Blue River Powder Packers blocked from accessing popular riding areas

Blue River Powder Packers blocked from accessing popular riding areas
Alberta Venor, president of the Blue River Powder Packers Society. File photoAlberta Venor, president of the Blue River Powder Packers Society. File photo

A recent logging operation that sprung up with little notice near Blue River has turned into a thorn in the side of a local snowmobiling tourism group.

While the Blue River Powder Packer Society (BRPPS) members said they understand logging takes priority on Finn Creek Forest Service Road, which is the access point for its two major riding areas of Salmon River and Groundhog, the lack of a heads-up is putting a dent in its industry’s revenues and Blue River’s local economy as a whole.

“Two weeks ago we were told that as early as Feb. 17 they’d need to plow the road down to dirt and start logging. The frustrating thing for us is we have staff we’ve hired for the season, we have a parking lot there and it’s really hard for us as a non-profit society to try to scramble at the last minute and find another access,” said Albert Venor, BRPPS president.

“What we’re looking for longterm is one: more notice when these kinds of things are going to happen so we can plan our business accordingly, and two: is if we can have the government help us out with some funding as far as making our own permanent access trail that won’t be interrupted by intermittent logging.”

Venor added while the situation may not sound like a big deal to some, for the people of Blue River snowmobile tourism is one of the biggest economic drivers.

Hotels, restaurants, Airbnbs, as well as staff directly employed by the BRPPS, are taking a hit and some people view it as losing their jobs, he said. Roughly 70 per cent of the group’s ridership uses those areas and when similar situations have happened in the past hotels have seen up to half their bookings dry up.

“(Our) economic activity is being diminished so that six loggers from Barriere (who work for Integrated Fibre Ltd.) can be employed for a month and a half, hence the conflict,” he said.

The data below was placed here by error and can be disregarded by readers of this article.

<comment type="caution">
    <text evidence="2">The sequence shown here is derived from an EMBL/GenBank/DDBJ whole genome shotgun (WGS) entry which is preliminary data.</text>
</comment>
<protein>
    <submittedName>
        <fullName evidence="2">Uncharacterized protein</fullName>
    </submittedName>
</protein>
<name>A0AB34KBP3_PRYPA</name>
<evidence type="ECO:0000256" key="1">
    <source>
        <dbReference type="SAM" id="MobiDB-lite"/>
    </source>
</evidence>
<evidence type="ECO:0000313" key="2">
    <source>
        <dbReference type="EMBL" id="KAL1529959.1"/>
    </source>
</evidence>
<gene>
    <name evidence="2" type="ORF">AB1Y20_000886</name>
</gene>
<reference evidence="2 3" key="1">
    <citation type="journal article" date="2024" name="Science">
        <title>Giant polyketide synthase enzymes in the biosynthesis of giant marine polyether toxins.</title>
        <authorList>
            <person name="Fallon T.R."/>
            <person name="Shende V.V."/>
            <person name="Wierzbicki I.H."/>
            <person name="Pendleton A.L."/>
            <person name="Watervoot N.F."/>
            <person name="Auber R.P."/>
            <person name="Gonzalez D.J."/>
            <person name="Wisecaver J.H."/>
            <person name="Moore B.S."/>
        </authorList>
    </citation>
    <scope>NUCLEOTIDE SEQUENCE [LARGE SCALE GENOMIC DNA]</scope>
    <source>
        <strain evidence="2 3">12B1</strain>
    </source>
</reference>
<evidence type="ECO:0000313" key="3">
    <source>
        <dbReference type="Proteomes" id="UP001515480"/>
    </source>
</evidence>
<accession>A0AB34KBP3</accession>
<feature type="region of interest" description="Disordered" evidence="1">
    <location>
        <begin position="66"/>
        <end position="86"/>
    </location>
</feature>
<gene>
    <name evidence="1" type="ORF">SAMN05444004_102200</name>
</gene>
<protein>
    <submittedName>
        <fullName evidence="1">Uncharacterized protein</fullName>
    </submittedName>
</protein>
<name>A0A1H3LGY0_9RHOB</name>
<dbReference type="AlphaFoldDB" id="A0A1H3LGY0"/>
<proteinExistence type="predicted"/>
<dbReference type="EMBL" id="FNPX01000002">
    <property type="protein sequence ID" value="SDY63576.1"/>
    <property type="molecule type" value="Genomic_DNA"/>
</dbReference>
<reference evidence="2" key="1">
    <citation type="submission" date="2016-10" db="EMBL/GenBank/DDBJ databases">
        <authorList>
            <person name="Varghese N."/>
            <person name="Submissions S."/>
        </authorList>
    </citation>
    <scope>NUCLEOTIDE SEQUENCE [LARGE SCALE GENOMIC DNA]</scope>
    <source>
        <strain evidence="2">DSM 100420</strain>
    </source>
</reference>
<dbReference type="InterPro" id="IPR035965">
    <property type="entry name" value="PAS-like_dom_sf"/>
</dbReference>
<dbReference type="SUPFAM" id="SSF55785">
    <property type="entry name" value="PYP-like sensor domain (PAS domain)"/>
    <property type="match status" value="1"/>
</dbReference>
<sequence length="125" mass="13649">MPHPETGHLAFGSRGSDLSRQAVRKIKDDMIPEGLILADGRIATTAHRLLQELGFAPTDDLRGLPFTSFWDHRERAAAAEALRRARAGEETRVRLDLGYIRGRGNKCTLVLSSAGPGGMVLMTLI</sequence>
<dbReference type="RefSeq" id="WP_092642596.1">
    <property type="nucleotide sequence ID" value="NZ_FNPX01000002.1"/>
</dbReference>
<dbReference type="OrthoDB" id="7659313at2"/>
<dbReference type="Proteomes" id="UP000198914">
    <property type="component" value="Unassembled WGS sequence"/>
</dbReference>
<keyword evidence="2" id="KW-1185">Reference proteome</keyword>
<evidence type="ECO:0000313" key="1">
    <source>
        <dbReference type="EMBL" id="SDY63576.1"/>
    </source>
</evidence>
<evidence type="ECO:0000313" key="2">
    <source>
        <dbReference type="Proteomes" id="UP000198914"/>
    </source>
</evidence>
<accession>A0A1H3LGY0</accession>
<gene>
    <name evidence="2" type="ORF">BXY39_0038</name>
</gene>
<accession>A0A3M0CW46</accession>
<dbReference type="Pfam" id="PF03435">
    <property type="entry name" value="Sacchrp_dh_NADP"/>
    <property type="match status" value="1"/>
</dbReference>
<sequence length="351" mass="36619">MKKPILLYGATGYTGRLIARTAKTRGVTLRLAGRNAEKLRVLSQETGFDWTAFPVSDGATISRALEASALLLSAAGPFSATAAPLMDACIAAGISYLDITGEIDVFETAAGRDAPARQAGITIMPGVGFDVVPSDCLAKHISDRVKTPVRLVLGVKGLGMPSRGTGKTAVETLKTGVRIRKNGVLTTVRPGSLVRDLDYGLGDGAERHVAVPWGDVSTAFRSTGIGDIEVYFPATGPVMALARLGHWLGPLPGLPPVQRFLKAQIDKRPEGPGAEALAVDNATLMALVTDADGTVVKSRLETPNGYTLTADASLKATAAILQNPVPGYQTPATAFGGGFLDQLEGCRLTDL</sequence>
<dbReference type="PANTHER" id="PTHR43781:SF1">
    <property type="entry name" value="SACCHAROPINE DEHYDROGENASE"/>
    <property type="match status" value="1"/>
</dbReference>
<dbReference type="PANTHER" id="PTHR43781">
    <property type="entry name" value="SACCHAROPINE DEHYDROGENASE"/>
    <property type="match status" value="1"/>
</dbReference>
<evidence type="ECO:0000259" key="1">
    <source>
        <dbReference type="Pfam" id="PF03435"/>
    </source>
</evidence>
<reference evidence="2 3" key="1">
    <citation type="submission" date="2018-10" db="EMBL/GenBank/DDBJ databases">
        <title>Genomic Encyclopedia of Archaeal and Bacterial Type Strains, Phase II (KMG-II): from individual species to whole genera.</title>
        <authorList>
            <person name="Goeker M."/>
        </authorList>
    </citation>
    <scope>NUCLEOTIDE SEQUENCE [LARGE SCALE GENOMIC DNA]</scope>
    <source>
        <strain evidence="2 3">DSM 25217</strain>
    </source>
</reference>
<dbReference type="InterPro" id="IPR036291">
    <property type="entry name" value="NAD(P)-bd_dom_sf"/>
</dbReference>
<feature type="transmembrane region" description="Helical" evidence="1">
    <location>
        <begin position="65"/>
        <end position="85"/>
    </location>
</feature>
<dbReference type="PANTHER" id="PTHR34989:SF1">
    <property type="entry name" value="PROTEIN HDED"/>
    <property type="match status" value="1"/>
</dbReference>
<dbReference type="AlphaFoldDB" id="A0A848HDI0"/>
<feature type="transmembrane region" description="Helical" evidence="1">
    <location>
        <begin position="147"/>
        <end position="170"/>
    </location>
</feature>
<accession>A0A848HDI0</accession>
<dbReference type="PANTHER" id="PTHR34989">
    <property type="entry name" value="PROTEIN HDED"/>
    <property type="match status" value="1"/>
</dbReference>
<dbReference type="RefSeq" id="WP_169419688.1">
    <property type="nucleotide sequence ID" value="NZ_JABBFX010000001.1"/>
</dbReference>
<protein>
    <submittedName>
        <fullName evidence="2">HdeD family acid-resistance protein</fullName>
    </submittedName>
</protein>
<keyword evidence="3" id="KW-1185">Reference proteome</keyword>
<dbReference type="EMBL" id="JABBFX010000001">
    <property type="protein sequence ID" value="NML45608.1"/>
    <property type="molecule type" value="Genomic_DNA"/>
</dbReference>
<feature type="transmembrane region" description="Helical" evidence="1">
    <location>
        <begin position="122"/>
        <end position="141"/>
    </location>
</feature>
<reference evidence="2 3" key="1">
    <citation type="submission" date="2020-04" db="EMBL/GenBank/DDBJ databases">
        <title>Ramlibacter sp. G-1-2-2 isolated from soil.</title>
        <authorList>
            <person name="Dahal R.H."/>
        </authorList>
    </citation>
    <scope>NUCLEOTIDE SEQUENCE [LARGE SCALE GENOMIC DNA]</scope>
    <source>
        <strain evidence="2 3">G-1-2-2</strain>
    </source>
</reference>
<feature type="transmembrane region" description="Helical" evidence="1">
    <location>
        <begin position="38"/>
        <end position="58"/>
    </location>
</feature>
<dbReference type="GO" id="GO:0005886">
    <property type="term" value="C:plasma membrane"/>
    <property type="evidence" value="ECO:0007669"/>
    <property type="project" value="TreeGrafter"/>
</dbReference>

“We don’t want to paint them with a bad brush because we know that logging has had a really tough go here, and any employment is good employment in that industry, but we think there can be complementary uses of the same asset and we just think there should be some better planning going forward.”

Other remedies to the situation could be a widening of the existing road for duel purpose, or a different trail altogether, as well as some stipulations for the logging licensees to give the powder packers advanced warning, instead of such short notice when the group has already commenced its season, Venor said.

A spokesperson for the Ministry of Forests, Lands, Natural Resource Operations and Rural Development (FLNRORD) said via email that in past years, local licensees and the snowmobile club have been able to successfully coordinate their activities, but noted the current downturn in the forest sector has led to significant economic impacts to forestry contractors, and the licensee is not able to delay harvesting activities in this case.

“The Ministry of FLNRORD, including Recreation Sites and Trails, and the Regional District are working closely with the Blue River Powder Packers and the forest licensee to try to find a short-term solution, which minimizes impacts on tourism values in the area, and supports ongoing forestry activities,” the spokesperson said.

“The licensee is willing to provide alternate snowmobile access for the remaining duration of the season.”

The ministry added over the longer term, it’s working to find a solution to align and increase certainty for forestry and recreation activities, in a way that provides maximum benefit to local communities

This will include bringing all parties together on a regular basis to ensure good communication and coordination.

Andy Boughton, general manager of the BRPPS, agreed the ministry has been working with his group on finding a short-term solution, but a perfect solution wasn’t found this season.

“We are in the process of making changes to the route in an attempt to maintain access, but it is not an ideal solution, and the licensee did agree to assist with an aspect of this but is not providing entire alternate access,” said Boughton.

“I do appreciate FLNRO’s attempts to negotiate a solution between our community and the licensee (but) it’s my understanding that the B.C. government is trying to grow both rural communities and tourism in B.C. How such a small block of timber could take precedence over a truly significant and growing tourism industry, in rural B.C. no less, simply doesn’t make sense.”

Boughton added this is the second time this season the BRPPS has been “grossly” affected by logging with little or no notice and the lack of organization makes it difficult for them to plan and build their season for the benefit of their ridership, community and B.C.

Because of logging issues in December with a different company, the powder packers lost more than 1,000 riders, he said, adding the group’s average number of riders for all its riding zones is 8,000 riders, so a loss of 1,000 is significant.

“If the logging goes forward as proposed, I think we can safely estimate a 50 per cent reduction in ridership and revenue. Groundhog and Salmon are our flagship zones — people travel from all around Western Canada to ride these areas,” said Broughton.

“If they’re not able to access them they will simply cancel their trips. Of course, this affects us as well as local businesses that depend on those tourism dollars.”

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